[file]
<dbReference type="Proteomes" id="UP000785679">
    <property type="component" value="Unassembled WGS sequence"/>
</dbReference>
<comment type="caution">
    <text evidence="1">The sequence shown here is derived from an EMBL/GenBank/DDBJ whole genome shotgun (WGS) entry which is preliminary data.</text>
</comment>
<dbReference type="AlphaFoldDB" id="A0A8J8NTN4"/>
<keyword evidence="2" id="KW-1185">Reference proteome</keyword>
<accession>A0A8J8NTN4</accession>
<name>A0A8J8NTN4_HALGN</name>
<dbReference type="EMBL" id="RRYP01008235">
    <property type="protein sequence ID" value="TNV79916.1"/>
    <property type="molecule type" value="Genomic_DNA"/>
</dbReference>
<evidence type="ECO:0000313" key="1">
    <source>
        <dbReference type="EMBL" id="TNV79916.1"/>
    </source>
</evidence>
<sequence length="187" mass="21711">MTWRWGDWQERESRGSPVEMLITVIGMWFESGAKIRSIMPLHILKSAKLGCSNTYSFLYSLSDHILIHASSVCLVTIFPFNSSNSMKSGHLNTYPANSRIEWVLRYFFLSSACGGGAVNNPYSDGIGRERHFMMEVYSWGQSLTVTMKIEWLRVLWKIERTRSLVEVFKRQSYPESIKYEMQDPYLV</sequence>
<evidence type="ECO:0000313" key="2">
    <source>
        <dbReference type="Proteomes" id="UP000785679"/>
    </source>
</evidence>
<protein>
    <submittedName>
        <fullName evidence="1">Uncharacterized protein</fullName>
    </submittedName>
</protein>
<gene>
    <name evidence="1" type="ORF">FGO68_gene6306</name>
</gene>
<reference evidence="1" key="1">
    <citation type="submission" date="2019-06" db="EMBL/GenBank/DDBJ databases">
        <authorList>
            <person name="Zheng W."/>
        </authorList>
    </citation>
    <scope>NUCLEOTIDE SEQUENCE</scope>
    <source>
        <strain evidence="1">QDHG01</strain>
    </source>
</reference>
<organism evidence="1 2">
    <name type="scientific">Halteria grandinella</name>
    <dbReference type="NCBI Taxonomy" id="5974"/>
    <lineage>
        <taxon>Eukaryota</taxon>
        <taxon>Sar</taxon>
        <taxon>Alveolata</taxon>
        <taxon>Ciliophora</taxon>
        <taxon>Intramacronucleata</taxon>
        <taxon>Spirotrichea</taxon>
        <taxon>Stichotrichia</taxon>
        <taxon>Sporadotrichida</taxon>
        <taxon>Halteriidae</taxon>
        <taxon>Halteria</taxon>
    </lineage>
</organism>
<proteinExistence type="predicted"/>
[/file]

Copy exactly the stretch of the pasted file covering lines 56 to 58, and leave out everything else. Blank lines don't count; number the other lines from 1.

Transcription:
        <taxon>Sporadotrichida</taxon>
        <taxon>Halteriidae</taxon>
        <taxon>Halteria</taxon>